Did you read last month’s Kim Jiyoung, Born 1982 like I suggested? This is a fantastic next read from another masterful Korean writer. Following 28-year-old Ayami throughout one summer day and night in Seoul, this serpentine narrative challenges notions of identity of reality.
I recently told John Elizabeth Stintzi how hard it has been for me to express how much I was truly moved by this book, and it still is. With a complex nonbinary character at its heart, this is a tender and honest reflection on family, memory and movement.
If you appreciate historical fiction, you will love this epic family saga that takes you from 1790s Trinidad to 1830s Montana and back again. It follows Rosa Rendón, a woman who bucks tradition and challenges gender roles, colonialism and her own secrets for freedom, family and connection.
This atmospheric and futuristic debut is gripping, dark and suspenseful. It takes its time as it centers Ines, a student at Catherine House, an experimental, selective liberal arts school with a haunting past and unknown future.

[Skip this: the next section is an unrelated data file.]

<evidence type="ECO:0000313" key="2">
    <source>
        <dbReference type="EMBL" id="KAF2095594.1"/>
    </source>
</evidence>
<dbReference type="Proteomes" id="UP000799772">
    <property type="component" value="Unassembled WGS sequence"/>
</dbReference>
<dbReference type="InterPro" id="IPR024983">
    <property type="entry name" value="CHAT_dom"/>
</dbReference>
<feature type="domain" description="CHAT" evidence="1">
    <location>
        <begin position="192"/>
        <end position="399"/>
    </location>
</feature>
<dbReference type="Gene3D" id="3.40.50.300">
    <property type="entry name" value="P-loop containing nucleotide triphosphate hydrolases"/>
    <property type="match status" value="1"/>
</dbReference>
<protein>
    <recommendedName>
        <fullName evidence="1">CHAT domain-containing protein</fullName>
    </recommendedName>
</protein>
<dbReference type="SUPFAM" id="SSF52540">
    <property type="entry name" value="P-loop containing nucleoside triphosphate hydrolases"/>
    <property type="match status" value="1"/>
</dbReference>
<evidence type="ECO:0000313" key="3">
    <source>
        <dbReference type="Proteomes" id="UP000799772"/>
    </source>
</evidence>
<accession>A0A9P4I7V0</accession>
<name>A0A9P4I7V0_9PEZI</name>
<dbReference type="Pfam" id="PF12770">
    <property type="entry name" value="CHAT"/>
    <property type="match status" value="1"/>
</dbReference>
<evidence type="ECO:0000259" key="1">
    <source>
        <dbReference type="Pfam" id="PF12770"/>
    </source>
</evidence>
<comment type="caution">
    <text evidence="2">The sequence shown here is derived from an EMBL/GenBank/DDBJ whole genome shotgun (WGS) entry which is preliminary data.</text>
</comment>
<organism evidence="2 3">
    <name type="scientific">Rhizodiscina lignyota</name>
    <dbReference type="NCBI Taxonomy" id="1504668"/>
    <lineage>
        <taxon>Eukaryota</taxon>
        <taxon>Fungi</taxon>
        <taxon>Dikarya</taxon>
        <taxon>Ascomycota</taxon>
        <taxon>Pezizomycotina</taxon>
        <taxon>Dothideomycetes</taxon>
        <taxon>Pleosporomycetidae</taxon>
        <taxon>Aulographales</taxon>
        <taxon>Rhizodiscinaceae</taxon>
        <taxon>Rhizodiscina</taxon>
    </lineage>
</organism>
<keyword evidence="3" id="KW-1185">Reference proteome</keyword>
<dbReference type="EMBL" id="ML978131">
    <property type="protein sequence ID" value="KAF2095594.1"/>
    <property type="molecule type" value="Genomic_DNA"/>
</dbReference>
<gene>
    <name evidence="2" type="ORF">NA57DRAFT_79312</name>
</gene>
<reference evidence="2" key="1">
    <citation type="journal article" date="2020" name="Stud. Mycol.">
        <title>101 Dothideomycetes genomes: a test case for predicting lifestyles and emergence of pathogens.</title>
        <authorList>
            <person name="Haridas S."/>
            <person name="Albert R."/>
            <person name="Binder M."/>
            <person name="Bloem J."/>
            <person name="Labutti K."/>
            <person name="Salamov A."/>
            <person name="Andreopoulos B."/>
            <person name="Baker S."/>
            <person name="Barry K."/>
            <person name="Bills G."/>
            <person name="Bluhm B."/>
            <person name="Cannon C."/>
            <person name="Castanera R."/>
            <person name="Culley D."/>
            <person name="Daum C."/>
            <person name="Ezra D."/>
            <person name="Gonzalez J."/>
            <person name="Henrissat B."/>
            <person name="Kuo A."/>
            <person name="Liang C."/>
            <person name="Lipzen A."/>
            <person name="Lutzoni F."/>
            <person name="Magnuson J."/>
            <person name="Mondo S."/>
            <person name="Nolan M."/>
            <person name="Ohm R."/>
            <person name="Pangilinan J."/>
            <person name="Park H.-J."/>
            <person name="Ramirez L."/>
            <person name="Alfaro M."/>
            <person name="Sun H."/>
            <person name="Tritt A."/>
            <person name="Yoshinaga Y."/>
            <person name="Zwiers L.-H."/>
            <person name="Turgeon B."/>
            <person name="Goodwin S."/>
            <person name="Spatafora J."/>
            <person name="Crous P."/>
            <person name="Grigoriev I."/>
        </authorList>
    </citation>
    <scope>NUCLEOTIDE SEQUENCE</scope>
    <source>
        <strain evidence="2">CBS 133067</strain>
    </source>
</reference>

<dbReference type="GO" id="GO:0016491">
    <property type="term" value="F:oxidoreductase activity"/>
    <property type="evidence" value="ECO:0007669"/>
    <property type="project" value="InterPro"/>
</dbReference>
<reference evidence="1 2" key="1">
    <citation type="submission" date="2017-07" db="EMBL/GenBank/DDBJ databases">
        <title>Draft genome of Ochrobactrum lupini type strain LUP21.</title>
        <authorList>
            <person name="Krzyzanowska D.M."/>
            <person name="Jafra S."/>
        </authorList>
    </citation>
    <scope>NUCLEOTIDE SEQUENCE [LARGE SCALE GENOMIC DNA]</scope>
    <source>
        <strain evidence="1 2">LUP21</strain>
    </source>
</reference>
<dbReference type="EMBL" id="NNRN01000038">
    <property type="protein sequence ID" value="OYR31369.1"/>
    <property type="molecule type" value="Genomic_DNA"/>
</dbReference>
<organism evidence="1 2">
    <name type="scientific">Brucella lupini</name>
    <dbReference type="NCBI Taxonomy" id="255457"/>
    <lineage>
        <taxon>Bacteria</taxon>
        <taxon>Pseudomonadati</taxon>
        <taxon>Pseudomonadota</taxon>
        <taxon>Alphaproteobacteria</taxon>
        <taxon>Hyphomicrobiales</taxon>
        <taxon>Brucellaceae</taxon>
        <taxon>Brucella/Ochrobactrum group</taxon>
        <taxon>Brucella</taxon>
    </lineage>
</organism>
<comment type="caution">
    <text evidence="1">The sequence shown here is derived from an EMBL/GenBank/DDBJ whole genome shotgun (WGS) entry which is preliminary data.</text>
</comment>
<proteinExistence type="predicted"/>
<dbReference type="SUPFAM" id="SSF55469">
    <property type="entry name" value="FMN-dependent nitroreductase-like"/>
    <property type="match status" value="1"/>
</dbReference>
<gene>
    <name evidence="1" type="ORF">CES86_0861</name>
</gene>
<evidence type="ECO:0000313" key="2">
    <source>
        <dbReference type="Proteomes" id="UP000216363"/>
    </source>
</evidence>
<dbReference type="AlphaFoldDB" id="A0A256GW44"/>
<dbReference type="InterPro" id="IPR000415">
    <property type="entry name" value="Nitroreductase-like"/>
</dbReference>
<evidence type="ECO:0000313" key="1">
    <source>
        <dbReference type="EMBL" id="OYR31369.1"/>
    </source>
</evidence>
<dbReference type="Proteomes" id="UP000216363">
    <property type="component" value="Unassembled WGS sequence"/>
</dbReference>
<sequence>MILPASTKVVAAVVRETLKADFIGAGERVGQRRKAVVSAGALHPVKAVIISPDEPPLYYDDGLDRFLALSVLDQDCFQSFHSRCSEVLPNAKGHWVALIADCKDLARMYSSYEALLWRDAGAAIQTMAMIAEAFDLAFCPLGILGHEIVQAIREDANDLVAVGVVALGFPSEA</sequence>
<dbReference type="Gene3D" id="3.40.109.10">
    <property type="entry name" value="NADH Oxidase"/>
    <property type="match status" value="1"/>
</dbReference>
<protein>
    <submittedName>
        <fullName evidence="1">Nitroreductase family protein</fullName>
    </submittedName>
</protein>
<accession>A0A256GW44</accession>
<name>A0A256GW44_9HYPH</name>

In this unsparing, unapologetic collection of poems, Lucia LoTempio addresses violence against women in intricate, powerful and potent style and language.
In her latest compelling poetry collection, Jenny Zhang dares you to flinch as she explores love and existence, innocence and anger, patriarchy and whiteness, capitalism and womanhood.
By Francesca Momplaisir. Knopf. 3043 pages. Our May 12.
Not only is this a startling thriller, My Mother’s House is a gripping examination of immigration, the American Dream and the dangers of toxic masculinity.